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Dogs And Humans Process Speech In Remarkably Similar Ways

Illustration for article titled Dogs And Humans Process Speech In Remarkably Similar Ways

In what will come as a surprise to virtually nobody, a new brain study shows that dogs don't just respond to our words, they also respond to how we say them. It's a finding that suggests dogs evolved their keen listening skills as a result of domestication.

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When we're listening to someone, we're not just responding to their words, we're also responding to the manner in which the words are spoken, such as emotional tone. As most dog owners will attest, their canine companions — though they may not understand everything that's being said to them — respond to tone in contextually appropriate ways. A new study is now offering some of the first hard evidence that these behavioral observations have a neurological basis, and that dogs are indeed capable of differentiating and processing various components of human speech.

Researchers from the School of Psychology at the University of Sussex have shown that dogs react to both verbal and speaker-related information, and that these components are processed in different areas of the dog brain.

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Related: Why the Brains of Dogs and Humans Are More Similar Than You Think

Previous studies have shown that dogs exhibit hemispheric biases (left-brain versus right-brain) when listening to the sounds of other dogs. The researchers were curious to see if a similar effect occurs when they listen to humans talking.

When playing various speech patterns from either side of dogs (everything from sine waves and whistles through to robotic vocalizations and actual verbal speech), the researchers tracked the dogs' head movements. A turn to the left indicated that the right hemisphere is more specialized in processing a certain kind of acoustic information, and vice versa.

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Indeed, results showed certain tendencies in their response to particular aspects of human speech. Familiar spoken commands showed a left-hemisphere processing bias, while intonation and speaker-related vocal cues showed a right-hemisphere bias.

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"This is particularly interesting because our results suggest that the processing of speech components in the dog's brain is divided between the two hemispheres in a way that is actually very similar to the way it is separated in the human brain," noted team member David Reby in a statement.

This doesn't mean, of course, that dogs understand everything we're saying to them, but it does suggest that they're paying close attention to who we are, how we say things, and what we say. Which is hardly surprising. And what would be better than left-right head nodding would be some fMRI scans to definitely show which parts of the brain are responsible for language processing and under which contexts (along with a comparative analysis to human brains under the same conditions).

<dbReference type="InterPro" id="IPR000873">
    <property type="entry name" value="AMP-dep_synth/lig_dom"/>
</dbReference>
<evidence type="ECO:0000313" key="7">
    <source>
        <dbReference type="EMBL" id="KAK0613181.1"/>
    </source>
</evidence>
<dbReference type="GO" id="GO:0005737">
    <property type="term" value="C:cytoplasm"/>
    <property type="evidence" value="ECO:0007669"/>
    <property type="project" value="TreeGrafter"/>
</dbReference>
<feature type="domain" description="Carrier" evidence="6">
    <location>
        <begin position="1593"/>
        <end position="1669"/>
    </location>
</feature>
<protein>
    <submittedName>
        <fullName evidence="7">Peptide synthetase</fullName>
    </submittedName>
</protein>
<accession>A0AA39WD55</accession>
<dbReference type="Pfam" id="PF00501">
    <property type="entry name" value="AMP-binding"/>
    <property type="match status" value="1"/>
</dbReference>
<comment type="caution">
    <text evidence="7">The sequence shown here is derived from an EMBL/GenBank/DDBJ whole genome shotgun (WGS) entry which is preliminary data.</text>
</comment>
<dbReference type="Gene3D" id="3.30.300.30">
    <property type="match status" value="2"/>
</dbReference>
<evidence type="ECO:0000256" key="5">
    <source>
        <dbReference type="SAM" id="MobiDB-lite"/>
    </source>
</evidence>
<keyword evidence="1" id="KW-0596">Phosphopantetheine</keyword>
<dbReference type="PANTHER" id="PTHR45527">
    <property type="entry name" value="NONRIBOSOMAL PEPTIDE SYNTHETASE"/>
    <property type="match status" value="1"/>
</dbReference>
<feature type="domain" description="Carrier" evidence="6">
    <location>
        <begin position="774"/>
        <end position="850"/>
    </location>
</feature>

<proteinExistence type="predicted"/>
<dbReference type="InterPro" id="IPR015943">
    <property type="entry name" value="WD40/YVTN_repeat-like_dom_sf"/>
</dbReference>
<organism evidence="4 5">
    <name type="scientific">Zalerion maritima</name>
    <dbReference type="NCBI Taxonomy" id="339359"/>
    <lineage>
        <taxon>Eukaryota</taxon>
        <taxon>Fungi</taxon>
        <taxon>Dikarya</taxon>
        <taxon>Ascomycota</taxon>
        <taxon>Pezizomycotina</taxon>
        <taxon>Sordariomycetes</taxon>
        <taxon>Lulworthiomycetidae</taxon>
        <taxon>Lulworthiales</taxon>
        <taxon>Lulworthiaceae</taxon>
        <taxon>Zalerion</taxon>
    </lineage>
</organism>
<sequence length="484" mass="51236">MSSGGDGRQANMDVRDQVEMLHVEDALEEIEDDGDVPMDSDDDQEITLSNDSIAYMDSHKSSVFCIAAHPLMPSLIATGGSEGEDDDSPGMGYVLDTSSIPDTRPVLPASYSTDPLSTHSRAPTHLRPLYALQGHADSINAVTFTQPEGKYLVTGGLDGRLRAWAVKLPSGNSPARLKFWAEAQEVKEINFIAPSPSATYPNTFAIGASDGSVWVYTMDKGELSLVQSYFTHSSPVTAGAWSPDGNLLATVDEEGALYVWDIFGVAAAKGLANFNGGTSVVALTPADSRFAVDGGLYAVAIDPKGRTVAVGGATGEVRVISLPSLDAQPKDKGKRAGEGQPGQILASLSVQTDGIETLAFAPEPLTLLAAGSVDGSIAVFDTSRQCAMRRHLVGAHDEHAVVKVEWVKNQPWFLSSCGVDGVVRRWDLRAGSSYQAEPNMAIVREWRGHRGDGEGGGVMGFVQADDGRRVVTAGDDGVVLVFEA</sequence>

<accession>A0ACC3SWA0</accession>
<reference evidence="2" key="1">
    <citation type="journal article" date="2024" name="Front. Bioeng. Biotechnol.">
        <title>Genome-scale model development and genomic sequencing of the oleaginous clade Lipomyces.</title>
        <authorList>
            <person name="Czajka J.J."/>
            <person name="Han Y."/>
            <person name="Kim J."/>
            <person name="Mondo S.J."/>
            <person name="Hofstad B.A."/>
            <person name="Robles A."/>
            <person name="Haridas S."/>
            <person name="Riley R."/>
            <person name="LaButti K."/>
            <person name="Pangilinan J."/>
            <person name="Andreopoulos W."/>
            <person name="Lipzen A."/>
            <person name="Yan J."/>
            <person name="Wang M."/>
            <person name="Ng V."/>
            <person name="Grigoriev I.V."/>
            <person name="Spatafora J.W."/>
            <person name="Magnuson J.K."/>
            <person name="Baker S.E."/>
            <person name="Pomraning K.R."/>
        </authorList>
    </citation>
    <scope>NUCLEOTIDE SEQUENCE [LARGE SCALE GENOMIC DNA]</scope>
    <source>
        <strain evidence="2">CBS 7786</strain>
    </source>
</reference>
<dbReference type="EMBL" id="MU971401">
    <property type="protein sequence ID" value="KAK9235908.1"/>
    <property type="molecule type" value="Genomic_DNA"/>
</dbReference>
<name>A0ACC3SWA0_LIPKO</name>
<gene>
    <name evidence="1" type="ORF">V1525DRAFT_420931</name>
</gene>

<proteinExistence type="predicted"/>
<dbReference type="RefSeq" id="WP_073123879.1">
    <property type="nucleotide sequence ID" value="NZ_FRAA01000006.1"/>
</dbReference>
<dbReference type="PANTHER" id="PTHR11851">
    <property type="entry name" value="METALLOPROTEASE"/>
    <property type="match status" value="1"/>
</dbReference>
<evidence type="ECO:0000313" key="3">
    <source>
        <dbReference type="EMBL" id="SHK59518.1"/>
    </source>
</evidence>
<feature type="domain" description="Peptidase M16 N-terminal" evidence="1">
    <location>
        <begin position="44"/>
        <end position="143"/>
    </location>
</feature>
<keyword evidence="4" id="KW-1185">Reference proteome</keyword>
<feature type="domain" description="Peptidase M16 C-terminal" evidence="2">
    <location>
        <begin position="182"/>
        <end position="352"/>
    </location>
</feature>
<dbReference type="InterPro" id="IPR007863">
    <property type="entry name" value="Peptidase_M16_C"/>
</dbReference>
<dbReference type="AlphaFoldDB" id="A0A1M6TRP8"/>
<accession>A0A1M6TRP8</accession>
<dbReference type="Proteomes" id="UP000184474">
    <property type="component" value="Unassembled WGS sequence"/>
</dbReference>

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Related: Can Dogs Tell When We're Talking To Them?

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Interestingly, however, the study also points to the possibility that these listening skills came about as a consequence of convergent evolution between dogs and humans. Further tests of horses (another highly domesticated animal) and wolves (a non-domesticated dog-like animal) could shed some important light on the matter.

Read the entire study at Current Biology: "Orienting asymmetries in dogs' responses to different communicatory components of human speech".

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Image: Diego Cervo/Shutterstock

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DISCUSSION

simonstillwellgray
stillwellgray

so, i have 2/3rds of a pass BA in linguistics AND a dog, so i feel like an expert on the subject(*). I have successfully taught my golden/cocker mix left and right. we did this while swimming - i would throw the ball, he'd go in after it. if he lost sight of the ball, i'd shout left or right, and it would self-reward with the ball. it took two years but he's now transitioning the info to land activities as well. Right is a longer sound than left because of the vowel difference (when i shout it anyway) so he may be pinging on that.

i have recently started to reinforce people's name's with him. Right now, I can say "where's Julia" or "where's Davey" to the dog, and he will go and find the right person, even if they're both in the same space.

so, anecdotally, i can confirm that the dog can assign differentiated semantic meanings either to a word as we process it, or to a specific set of prosodic, if non-phonetic, features. i don't know how to drill down past this point to determine if phonemes matter or if it will all be dictated by prosody.

(*) sarcasm, but it is an area of interest that i keep myself up to date on